Well, they’re here again.  And while they may represent different beliefs and mean different things for each of us, they tend to bring with them visits from relatives, turkey-induced tryptophan comas, gift shopping, work parties, traveling, cooking, school plays and events, breaking a budget or two, and oh yeah: stress.  Let’s face it, the holidays can be tough.  Let’s talk about how to take care of yourself during this busy festive season.

Own where you’re at

There can be a lot of social pressure on us to embody some sort of Hallmark picturesque image of 24/7 joy and cheer this time of year.  This is especially true when we can scroll through pictures and updates from the best 5% of everyone else’s life on our phones and compare it to the messy (aka normal) 100% of ours.  There seems to be an unspoken message that that 5% is what we should be experiencing all the time.  For many of us though, this season can be marked with feelings of depression, anxiety, grief, or any number of difficult emotions and you know what?  That’s OK.  Take some time out each day and have an honest check-in with yourself.  Ask yourself: where am I at right now?  What am I feeling?  Allow it to stand in stark rebellion to what our social media feeds and televisions tell us we should be feeling.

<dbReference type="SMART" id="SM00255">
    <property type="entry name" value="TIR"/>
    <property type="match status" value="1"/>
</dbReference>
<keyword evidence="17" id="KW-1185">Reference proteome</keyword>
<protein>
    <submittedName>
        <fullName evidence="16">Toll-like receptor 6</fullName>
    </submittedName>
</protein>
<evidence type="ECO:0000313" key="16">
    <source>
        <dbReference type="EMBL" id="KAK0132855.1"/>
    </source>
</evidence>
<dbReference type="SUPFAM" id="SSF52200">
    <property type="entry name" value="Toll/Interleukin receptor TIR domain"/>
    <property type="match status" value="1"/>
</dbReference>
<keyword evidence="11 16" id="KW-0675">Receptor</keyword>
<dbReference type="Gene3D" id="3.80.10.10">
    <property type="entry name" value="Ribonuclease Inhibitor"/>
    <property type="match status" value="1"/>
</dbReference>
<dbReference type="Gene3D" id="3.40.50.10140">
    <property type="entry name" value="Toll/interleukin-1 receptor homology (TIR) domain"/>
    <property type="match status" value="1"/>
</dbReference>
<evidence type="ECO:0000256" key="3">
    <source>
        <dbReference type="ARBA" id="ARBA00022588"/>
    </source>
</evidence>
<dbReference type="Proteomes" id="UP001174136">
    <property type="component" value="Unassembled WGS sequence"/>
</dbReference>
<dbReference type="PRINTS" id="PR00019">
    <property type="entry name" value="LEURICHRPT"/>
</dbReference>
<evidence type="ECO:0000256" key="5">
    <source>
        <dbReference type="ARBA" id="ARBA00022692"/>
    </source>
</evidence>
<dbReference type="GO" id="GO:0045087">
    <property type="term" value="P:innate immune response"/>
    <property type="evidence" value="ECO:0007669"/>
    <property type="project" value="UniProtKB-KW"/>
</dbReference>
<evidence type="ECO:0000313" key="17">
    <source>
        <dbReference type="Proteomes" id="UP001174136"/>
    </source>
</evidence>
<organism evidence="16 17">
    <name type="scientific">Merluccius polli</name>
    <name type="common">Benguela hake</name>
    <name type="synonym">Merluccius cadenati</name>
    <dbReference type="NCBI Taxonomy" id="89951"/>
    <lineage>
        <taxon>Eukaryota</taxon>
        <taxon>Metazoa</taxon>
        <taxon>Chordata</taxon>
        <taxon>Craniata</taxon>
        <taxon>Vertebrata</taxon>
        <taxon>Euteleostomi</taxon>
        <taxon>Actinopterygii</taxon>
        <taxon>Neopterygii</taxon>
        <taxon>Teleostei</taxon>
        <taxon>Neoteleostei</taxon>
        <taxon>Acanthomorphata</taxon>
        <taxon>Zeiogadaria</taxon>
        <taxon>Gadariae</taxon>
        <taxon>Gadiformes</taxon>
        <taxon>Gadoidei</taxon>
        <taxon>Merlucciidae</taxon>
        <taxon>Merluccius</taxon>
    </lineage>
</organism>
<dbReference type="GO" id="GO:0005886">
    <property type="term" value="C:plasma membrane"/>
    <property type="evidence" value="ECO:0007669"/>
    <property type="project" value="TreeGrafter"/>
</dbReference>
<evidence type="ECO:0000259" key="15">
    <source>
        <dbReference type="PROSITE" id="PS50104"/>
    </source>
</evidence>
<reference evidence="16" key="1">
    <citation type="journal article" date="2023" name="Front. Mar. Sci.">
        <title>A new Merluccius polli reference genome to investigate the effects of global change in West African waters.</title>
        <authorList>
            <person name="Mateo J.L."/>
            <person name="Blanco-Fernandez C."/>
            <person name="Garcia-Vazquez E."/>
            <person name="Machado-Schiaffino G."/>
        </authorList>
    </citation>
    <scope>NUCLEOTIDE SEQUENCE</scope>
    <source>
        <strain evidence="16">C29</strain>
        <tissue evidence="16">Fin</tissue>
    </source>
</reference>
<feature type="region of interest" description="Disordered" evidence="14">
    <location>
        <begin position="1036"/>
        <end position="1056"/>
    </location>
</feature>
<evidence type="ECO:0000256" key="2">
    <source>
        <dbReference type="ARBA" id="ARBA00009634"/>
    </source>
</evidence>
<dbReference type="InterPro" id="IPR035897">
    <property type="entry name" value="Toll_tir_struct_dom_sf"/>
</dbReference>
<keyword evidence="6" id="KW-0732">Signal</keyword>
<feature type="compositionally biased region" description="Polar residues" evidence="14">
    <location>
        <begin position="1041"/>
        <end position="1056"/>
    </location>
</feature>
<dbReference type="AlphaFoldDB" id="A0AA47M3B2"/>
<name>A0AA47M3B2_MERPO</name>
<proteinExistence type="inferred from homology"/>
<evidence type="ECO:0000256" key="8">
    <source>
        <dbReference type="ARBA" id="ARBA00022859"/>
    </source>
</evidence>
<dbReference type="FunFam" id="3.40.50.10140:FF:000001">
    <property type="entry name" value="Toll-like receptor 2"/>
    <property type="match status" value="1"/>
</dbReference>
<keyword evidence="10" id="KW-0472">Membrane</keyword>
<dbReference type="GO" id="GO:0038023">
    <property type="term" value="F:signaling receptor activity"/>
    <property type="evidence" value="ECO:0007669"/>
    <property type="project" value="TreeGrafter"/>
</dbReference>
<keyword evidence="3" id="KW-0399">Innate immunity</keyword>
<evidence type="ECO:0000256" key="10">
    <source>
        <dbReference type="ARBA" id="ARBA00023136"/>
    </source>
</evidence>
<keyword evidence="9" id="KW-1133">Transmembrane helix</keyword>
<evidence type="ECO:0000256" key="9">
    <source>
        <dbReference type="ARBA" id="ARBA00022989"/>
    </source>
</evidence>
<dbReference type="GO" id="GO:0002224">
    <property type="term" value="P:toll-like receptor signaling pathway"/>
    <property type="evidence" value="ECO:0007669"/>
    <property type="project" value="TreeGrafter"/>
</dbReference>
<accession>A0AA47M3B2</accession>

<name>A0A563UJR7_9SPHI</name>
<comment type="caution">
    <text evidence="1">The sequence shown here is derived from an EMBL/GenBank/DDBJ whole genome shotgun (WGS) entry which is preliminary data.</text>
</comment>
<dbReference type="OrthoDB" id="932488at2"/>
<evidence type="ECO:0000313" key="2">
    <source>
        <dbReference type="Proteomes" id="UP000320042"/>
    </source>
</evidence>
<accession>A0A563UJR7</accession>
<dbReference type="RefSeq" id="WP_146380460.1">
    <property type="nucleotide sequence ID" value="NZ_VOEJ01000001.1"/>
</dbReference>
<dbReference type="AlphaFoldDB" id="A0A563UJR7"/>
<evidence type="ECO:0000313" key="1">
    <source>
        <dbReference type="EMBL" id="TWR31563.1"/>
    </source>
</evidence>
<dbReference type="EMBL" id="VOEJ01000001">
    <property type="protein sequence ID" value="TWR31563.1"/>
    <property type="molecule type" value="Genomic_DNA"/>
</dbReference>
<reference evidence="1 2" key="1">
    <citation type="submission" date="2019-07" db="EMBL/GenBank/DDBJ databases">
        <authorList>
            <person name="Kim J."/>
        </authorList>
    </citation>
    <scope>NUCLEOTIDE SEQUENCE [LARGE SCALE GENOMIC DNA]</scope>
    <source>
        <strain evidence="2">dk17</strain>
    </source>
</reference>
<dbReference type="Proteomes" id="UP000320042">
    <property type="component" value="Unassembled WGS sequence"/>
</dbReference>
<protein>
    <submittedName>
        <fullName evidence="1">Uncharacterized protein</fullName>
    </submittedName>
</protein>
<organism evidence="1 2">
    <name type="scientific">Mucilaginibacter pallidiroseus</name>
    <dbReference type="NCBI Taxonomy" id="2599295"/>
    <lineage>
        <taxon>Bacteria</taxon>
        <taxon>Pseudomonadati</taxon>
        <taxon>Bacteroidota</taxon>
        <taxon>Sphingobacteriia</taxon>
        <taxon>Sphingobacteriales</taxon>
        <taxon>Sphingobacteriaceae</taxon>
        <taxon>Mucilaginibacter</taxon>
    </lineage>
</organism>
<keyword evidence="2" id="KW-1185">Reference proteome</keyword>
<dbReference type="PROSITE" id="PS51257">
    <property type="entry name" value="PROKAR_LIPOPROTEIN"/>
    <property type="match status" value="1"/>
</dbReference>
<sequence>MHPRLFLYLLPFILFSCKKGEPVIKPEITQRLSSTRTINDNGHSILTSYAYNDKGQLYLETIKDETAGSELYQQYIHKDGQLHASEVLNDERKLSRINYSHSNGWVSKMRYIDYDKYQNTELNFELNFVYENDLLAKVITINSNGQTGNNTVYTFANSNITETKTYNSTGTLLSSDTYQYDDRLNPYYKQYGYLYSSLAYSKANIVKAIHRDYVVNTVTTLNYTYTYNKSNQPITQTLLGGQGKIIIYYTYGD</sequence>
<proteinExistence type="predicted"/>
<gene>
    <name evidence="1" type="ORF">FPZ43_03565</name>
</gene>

Don’t own where you’re not

This time of year, many of us spend time visiting with family members we haven’t seen for a while.  While these relatives may bring us joy or fond memories, they can also bring us baggage that doesn’t belong to us.  That aunt that keeps trying to fit you into the box you don’t belong in?  The sibling who has the answer to all your problems and won’t stop asking you why you’re still single?  The parent who keeps telling you how to parent your own children?  It’s OK to have some healthy boundaries with them.  You don’t have to be aggressive but you don’t have to be a doormat either.  You can be assertive and kind in insisting that people be as respectful of your boundaries as you are with theirs.  And remember, at the end of the day they don’t get the last word on you and how you live.  It’s okay to spend time with people that bring emotional baggage, but wedon’t have to take all that baggage home with us.

Listen (and be kind) to your body

Stress shows up in more than just our emotions or our thoughts; it shows up in our bodies as well.  Notice your sleep and eating patterns, and try to work in some exercise and time outside in nature.  We tend to drag our bodies around all day while our brains are busy trying to fix the past or off making sure our future turns out right.  Take some time to yourself.  Notice what it feels like to take 5 minutes for yourself and unapologetically do nothing with them but enjoy them.

If you’d like more information about CCERC (the Community Counseling, Education, and Research Center) located at the WELL, please contact us at ccerc_admin@ncsu.edu or by phone at 919.856.9233 ext. 107. You can also go to our website: go.ncsu.edu/ccerc. Please note that CCERC will be closed for NC State’s winter break from December 13 until January 8th.

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